Choosing A Mate

Choosing A Mate

"And Avrohom said to his servant, the eldest in his household, who had charge of all that was his, 'Please place your hand under my thigh (the form for taking an oath). And I will have you swear by Hashem, the L-rd of heaven and the L-rd of earth, that you will not take a wife for my son from the daughters of the Canaanites, among whom I dwell. But to my land an dto my birthplace you shall go and take a wife for my son, for Yitzchok" (Beraishis 24:2-4).


Avrohom decided to send his trustworthy disciple and right-hand man, Eliezer, to find a suitable wife for Yitzchok. The modern mind finds it difficult to understand why Yitzchok agreed to allow Eliezer to choose a wife for him. Is this a matter in which one can rely on others?

In our "sophisticated" age, most men and women will not hear of others having a hand in choosing their mates, but are they truly wiser than the generations of old? If the people in those generations, including our forefathers, Avrohom and Yitzchok, saw fit to have their life partners recommended by others, there must have been a good reason for it. Even more, in all generations until fifty or sixty years ago, parents played the major role in recommending mates for their children. Why did this practice persist for thousands of years?

Choosing a mate is a complex undertaking. Only too often, after their initial infatuation wears off, men and women find that they have made a serious misjudgment. They wonder what happened to all those qualitites that each thought the other possessed. Even when two people go out together for years, spend countless evenings together, and come to know each other thoroughly, the effort often eventually seems to have been of no avail. Inevitably, they discover that they did not understand each other's characters at all. Even if they are satisfied with their marriage, not once will they find that their partner is exactly as they had imagined him or her to be. In a survey conducted in the United States, a large group of married people were asked the following question: "Would you have married your partner if you had known how your marriage would turn out?" Unfortunately, a high percentage answered, "No!"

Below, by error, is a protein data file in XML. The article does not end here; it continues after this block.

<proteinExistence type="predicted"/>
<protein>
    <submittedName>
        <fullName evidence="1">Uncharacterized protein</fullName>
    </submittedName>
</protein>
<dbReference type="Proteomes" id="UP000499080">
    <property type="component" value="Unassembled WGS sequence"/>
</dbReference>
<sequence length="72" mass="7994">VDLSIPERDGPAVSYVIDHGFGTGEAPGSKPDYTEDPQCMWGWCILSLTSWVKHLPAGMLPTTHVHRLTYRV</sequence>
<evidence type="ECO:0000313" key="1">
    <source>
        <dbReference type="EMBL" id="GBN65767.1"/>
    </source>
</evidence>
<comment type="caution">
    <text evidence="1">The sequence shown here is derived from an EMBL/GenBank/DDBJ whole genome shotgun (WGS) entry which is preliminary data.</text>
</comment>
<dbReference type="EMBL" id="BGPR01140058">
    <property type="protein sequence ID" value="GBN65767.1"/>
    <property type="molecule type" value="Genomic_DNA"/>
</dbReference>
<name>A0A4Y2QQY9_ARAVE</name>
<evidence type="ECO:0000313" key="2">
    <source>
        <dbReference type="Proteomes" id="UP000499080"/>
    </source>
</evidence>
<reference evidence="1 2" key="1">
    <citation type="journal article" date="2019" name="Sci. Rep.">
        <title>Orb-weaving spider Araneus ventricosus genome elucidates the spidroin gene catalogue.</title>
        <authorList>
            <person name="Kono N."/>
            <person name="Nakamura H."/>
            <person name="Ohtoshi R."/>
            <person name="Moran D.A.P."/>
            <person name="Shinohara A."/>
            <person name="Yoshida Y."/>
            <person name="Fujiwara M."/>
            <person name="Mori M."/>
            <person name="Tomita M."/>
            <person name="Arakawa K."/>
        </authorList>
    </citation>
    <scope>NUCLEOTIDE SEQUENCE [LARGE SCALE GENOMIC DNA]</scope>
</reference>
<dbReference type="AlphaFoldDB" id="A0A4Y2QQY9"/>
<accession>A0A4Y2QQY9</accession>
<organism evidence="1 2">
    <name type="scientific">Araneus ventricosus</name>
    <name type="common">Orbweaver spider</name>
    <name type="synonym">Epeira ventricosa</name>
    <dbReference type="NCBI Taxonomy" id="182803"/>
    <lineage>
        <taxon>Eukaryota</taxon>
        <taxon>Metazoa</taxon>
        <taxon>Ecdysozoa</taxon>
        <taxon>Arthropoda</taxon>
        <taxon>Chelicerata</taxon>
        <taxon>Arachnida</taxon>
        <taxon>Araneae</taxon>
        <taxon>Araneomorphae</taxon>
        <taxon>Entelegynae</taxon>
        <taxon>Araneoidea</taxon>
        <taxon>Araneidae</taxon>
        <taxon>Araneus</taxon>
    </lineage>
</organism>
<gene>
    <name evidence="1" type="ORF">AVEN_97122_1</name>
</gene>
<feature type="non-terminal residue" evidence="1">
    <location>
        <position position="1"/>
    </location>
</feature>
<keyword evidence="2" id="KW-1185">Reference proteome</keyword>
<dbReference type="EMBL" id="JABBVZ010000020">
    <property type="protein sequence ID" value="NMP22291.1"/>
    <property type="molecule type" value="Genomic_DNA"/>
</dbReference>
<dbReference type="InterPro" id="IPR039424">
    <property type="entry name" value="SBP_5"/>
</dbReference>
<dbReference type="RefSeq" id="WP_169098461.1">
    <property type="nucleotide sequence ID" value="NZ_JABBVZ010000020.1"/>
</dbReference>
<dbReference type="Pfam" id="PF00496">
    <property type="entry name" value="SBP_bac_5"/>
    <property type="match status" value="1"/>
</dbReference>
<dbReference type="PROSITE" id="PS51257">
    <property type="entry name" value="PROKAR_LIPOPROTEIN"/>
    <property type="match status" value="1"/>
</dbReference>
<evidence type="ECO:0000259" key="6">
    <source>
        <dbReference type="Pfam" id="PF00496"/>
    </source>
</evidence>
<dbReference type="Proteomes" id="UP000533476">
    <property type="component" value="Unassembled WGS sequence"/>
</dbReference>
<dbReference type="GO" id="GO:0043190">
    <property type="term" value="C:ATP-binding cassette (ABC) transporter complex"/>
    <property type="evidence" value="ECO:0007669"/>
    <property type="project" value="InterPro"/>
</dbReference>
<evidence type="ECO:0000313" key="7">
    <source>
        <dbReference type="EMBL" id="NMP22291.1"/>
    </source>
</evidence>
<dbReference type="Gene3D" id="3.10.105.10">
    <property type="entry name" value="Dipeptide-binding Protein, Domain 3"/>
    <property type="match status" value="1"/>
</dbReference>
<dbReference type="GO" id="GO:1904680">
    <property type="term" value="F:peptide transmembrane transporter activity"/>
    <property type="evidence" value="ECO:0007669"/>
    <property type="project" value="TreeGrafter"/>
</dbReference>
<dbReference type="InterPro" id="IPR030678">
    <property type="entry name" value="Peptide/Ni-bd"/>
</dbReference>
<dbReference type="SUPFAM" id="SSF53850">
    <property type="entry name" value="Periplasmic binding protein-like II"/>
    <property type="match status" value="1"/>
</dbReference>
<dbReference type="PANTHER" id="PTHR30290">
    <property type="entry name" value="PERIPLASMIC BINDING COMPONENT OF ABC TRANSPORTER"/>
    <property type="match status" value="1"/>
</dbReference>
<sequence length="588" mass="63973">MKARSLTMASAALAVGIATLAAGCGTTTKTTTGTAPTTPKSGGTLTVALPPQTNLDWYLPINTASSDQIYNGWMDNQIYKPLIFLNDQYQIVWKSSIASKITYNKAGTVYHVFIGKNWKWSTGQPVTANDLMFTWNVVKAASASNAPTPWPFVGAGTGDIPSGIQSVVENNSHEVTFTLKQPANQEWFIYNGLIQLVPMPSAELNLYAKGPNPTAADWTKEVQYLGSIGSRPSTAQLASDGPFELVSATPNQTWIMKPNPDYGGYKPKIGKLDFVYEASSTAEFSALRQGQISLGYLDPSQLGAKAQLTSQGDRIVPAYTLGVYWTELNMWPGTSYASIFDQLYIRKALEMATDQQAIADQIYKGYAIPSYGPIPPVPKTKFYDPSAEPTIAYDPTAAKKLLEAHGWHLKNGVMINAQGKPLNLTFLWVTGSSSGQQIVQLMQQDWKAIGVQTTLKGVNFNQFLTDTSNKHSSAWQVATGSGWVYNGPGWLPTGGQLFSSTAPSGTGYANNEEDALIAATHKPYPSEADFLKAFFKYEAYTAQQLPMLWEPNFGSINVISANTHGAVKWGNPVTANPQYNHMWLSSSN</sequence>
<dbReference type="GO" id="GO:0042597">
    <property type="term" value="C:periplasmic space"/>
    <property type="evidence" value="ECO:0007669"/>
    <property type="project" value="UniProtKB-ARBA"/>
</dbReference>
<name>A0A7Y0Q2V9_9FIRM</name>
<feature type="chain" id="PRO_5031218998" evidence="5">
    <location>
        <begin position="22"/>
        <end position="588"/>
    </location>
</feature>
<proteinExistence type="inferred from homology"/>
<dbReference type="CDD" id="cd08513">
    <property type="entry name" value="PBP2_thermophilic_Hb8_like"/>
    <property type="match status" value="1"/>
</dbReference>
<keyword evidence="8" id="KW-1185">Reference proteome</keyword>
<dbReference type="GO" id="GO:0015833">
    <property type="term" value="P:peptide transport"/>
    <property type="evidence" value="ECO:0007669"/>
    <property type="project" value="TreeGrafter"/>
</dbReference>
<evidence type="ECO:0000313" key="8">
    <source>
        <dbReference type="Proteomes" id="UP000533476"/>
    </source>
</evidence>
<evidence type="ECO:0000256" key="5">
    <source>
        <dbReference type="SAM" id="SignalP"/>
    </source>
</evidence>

Common sense would argue that when people select mates entirely on their own and know each other for a relatively long period of time before marriage, the frequency of divorce should be lower than it was fifty or sixty years ago, when parents had a voice in choosing mates for their children. Precisely the opposite is true. Today's divorce rate is significantly higher than it was in the recent past. Where has the present generation gone wrong?